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Observing the Fast: A Guide to Ramadan Fasting Rules

Observing the Fast: A Guide to Ramadan Fasting Rules

As we saw in our previous post, “Ramadan Rules,” the fiqh of fasting is pretty straightforward. It’s really just a matter of two things:

  1. Refraining from engaging in (sexual) intercourse from a bit before sunrise to sunset.
  2. Refraining from entering anything into the body cavity for the same time frame.

If you follow these two guidelines, then congrats! You’ve completed your fast. 

But . . . that’s just the bare minimum

Because fasting is a deeply spiritual act, it doesn’t just ask us to limit ourselves physically. In other words, fasting isn’t just physical clockwork—it’s mental work, heart work, and soul work. 

Ramadan is a physical, mental, and spiritual training ground for us. It’s time to see how much we are capable of, so we can be energized and motivated for the rest of the year.


Imam Ghazali (may Allah have mercy on him) was a Sunni Muslim polymath (a scholar who had mastered many disciplines from philosophy to theology to Sufism) born 1058 CE in the Seljuk Empire (current day Iran). For his efforts and impact in the region, he is considered the 11th Century’s mujaddid (Reviver). This is a special title given to one person who appears at the turn of every century “of the Islamic calendar to revive Islam, cleansing it of extraneous elements and restoring it to its pristine purity.”

Perhaps Imam Ghazali’s most poignant literary contribution was his multivolume book, Ihya Ulum al-Din (Revival of the Religious Sciences), in which he incorporated both Islamic Theology and Sufism in a way that is pertinent to every Muslim. It’s said that the Ihya became the most quoted text after the Qur’an and the Hadith. 

In this book, Imam Ghazali broadens the conception of fasting by dividing it into three degrees. 

These are:

  1. The Ordinary Fast—this is the type of fasting that most Muslims engage in
  2. The Extraordinary Fast—this is the type of fast that the elect of the Muslims fast
  3. Perfect Fasting—this is the type of fast that the super elect of the Muslims fast (a small segment of the Muslims who have mastered the first two types of fasting)


To accomplish this fast one must abstain from eating, drinking, and sexual satisfaction. In effect, this is the most basic form of fasting—it’s the bare minimum. In Ramadan, most Muslims are only able to perform this kind of fast.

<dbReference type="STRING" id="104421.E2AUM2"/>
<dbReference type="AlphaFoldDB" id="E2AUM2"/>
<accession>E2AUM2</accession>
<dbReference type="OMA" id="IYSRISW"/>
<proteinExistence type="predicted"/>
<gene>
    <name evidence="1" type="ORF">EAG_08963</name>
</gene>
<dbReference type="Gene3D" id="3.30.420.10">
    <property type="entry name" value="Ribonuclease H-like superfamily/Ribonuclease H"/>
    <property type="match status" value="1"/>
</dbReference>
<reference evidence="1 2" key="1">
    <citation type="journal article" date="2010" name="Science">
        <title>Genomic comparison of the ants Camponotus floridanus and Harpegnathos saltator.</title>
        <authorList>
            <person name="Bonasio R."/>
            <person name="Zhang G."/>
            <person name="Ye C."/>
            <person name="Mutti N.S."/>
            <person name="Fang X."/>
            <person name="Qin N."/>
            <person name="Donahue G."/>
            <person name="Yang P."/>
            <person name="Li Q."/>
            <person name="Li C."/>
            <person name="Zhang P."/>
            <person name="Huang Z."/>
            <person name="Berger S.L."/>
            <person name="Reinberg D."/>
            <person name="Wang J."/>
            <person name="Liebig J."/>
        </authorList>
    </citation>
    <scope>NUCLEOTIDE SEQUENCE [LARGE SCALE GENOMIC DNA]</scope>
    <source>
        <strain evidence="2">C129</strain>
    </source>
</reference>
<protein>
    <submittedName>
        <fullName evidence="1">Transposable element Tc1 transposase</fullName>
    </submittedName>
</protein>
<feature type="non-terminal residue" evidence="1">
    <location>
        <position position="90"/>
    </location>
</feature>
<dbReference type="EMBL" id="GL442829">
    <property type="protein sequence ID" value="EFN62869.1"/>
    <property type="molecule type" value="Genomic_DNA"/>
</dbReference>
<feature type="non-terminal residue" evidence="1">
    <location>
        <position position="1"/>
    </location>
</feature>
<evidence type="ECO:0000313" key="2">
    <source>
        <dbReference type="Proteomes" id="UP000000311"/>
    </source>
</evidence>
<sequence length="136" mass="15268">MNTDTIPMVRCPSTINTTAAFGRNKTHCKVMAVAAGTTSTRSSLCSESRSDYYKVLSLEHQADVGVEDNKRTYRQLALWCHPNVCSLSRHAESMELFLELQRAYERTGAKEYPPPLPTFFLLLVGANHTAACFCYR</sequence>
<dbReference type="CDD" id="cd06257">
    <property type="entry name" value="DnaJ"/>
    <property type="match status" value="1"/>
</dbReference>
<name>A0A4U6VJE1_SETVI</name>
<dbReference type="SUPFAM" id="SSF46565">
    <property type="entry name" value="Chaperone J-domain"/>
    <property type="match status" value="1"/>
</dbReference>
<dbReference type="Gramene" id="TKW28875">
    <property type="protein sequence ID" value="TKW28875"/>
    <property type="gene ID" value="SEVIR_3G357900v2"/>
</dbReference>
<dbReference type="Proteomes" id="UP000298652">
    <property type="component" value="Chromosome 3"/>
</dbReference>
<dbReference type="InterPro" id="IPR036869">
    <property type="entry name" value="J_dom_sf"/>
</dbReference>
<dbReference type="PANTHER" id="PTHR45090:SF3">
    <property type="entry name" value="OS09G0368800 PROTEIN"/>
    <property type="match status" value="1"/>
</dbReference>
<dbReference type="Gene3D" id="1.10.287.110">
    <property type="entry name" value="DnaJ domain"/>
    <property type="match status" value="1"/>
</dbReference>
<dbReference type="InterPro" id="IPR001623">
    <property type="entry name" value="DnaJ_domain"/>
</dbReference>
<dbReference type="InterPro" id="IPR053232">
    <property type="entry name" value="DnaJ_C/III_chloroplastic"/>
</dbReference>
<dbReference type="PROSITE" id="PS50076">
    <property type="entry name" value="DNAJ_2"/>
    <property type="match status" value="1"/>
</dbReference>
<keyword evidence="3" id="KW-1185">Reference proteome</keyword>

This is the type of fasting in which one protects one’s ears, eyes, tongue, hands and feet – and all other organs – free from sin. 

This means that in addition to refraining from eating, drinking, and sexual satisfaction, one is also refraining from sins such as backbiting, lying, slandering, looking at things that one is not supposed to be looking at (i.e., one is lowering one’s gaze), eavesdropping, overeating, etc. 

In effect, one is ridding the body of vices and instead, creating a vacuum that can be filled with virtue.


This type of fasting is considered fasting of the heart, in which one “fasts” from unworthy concerns and worldly thoughts. In effect, one is unconcerned and totally disregards everything except thoughts of Allah, the Great and Glorious. This kind of fast is broken by thinking or worrying about any worldly matter, except “those conducive to religious ends, since these constitute provision for the Hereafter and are not of this lower world.

Those of the highest spiritual level have said that even thinking about what one will eat to break one’s fast at sunset will break this type of fasting. That’s how high this level of fasting is. For this reason, those who usually are able to perform this fast are prophets and true saints. 

For more details on these different types of fasting, see THIS post by Seekersguidance.

While we might not be able to perform all three degrees of fasting, it’s worth trying. Allah ﷻ is the One who grant people tawfiq (success) and openings in being able to perform even good deeds. Perhaps with a lot of sincerity and dua’ (and practice), He will allow us to even reach the third degree of fasting. It is a lot more possible than one might imagine! 

That being said, it’s important to at least aim for the second type of fasting in Ramadan. This is something we are all capable of doing at the current moment. Once you’ve mastered not breaking your fast physically (i.e., the first degree of fasting), aim for the second. Don’t try to eliminate every type of vice immediately. Rather, start with one vice that you will try to eliminate or maybe two. For example, use a habit tracker to keep a record of each day and whether or not you’ll backbite or eavesdrop. Try, each day of Ramadan, to eliminate these bad habits and then keep going! Who ever said people can only be righteous in Ramadan? 

Continue to live your life in the spirit of Ramadan and eliminate bad habits and vices. Don’t stop until you’ve completely removed this habit or vice from your life. 

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